Can You Prevent ADHD?
Though there is no way to prevent
, there are ways to help all children feel and do their best at home and at school.
Can good prenatal care help to prevent ADHD?
Complications of pregnancy are linked to ADHD. You can increase the chance of your child not having ADHD by staying healthy throughout your pregnancy . A healthy diet and regular doctor visits are important. So is avoiding the use of alcohol and drugs.
Children whose mothers smoked while they were pregnant are twice as likely to develop ADHD. Some studies suggest a pregnant woman's exposure to lead, as well as lead exposure in early childhood, may be linked to ADHD. Other studies are exploring the possible connection between premature birth and ADHD.
Does diet play a role in preventing ADHD?
Giving your child a healthy, balanced diet from an early age is good for all children, whether or not they have ADHD.
Some experts believe that altering a child's diet may reduce hyperactive behavior. Ben Feingold developed a popular diet designed to lessen hyperactivity. It is an elimination diet that targets artificial colorings, flavorings, and preservatives. The medical community hasn't accepted the diet, and some studies have disproved Feingold's theory. Still, many parents who have tried the diet reported an improvement in their child's behavior.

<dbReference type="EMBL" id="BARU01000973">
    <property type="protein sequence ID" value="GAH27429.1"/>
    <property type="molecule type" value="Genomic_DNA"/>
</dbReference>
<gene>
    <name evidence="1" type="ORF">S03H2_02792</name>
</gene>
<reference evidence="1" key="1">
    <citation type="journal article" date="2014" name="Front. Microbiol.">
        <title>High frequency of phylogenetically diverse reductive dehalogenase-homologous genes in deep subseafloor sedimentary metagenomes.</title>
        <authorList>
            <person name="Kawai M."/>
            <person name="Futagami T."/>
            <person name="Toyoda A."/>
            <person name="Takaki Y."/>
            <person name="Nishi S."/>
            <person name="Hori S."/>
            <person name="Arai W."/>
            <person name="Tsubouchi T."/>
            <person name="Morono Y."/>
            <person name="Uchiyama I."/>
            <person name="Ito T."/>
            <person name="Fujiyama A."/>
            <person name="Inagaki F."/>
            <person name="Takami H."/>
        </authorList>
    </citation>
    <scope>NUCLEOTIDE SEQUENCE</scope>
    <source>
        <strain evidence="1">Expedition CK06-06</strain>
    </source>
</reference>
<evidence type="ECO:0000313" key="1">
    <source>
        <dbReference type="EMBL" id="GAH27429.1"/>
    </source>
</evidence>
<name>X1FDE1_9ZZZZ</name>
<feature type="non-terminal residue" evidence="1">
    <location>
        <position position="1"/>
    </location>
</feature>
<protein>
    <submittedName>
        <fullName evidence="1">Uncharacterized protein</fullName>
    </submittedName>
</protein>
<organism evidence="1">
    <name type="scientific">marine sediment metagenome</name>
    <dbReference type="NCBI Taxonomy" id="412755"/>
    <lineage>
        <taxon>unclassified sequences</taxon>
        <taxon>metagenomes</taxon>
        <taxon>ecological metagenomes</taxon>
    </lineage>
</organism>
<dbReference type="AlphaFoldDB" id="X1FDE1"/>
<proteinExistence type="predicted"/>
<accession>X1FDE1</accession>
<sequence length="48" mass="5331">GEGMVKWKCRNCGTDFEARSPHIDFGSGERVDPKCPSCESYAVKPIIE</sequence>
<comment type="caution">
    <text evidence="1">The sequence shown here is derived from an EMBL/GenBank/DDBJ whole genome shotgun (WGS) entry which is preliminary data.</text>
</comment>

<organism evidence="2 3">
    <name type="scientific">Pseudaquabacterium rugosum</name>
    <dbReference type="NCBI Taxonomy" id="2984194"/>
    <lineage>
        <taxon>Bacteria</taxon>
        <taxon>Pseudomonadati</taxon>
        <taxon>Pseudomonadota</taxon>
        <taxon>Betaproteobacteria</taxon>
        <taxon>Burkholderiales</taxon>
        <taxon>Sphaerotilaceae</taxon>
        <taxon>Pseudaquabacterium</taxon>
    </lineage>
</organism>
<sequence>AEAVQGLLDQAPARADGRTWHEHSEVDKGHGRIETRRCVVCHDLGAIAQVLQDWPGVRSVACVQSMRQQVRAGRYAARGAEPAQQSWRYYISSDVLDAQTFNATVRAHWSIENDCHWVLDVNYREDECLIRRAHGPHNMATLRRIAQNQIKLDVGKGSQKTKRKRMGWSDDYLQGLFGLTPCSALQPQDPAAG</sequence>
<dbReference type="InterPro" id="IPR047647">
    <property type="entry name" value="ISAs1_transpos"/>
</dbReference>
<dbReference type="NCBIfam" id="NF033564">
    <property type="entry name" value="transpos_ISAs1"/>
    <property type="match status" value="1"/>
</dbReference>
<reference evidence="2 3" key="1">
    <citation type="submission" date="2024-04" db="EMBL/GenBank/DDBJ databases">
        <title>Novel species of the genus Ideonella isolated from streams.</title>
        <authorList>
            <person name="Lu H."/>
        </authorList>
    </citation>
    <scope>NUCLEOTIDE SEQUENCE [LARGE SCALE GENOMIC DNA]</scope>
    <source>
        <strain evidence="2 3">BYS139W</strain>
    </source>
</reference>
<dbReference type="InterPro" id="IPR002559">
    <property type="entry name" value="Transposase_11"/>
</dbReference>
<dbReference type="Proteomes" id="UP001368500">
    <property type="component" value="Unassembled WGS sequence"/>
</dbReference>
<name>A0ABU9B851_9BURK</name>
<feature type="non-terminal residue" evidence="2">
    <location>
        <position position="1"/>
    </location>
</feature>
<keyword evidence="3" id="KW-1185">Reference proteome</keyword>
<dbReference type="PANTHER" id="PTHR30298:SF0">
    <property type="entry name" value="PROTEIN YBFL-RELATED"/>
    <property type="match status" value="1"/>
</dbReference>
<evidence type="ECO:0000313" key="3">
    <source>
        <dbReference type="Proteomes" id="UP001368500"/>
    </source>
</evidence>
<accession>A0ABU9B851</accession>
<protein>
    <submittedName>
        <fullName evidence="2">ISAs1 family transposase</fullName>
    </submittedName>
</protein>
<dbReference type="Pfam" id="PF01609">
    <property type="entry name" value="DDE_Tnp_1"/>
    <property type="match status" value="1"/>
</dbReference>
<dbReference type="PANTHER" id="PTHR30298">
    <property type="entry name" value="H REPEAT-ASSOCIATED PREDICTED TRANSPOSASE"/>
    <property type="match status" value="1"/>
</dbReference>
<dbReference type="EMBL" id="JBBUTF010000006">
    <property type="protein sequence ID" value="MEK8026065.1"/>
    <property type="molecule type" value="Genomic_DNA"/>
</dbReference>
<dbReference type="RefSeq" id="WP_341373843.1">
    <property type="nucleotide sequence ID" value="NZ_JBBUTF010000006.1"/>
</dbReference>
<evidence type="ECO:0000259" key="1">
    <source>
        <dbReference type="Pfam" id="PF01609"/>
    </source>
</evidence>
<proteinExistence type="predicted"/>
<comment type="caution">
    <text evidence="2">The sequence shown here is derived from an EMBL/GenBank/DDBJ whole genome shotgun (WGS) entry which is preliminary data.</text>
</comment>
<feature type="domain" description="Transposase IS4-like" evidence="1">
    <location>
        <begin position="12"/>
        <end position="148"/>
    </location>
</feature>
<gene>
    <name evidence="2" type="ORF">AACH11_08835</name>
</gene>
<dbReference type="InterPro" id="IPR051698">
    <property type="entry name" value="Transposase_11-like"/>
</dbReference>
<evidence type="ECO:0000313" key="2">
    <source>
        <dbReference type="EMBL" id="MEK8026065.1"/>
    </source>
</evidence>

There is no scientific proof linking ADHD to sugar. Processed sugars and carbohydrates may affect a child's activity level by rapidly raising blood sugar levels. This blood sugar spike may produce an adrenaline rush that could cause a child to become more active, followed by a "crash" in activity and mood as the adrenaline levels fall.
Parents are encouraged to try cutting certain foods from their children's diet if they feel the foods affect behavior negatively. It’s usually best to eliminate one food or category at a time so that you can be certain the effect you are seeing can be attributed to the category you are eliminating. Some experts, though, think that behavioral changes may be due to the way the families interact with each other while they're on an elimination diet. The child's behavior may improve -- not because of the diet, but as a result of getting more attention from the parents.
It's important not to go too far. Being too restrictive with your child's diet can lead to nutritional deficiencies. Dietitians and doctors can help you make a
plan for your children.
It’s important to weigh the risks and benefits of elimination diets, particularly for children who may be experiencing decreased appetite as a side effect of many medications commonly used to treat ADHD.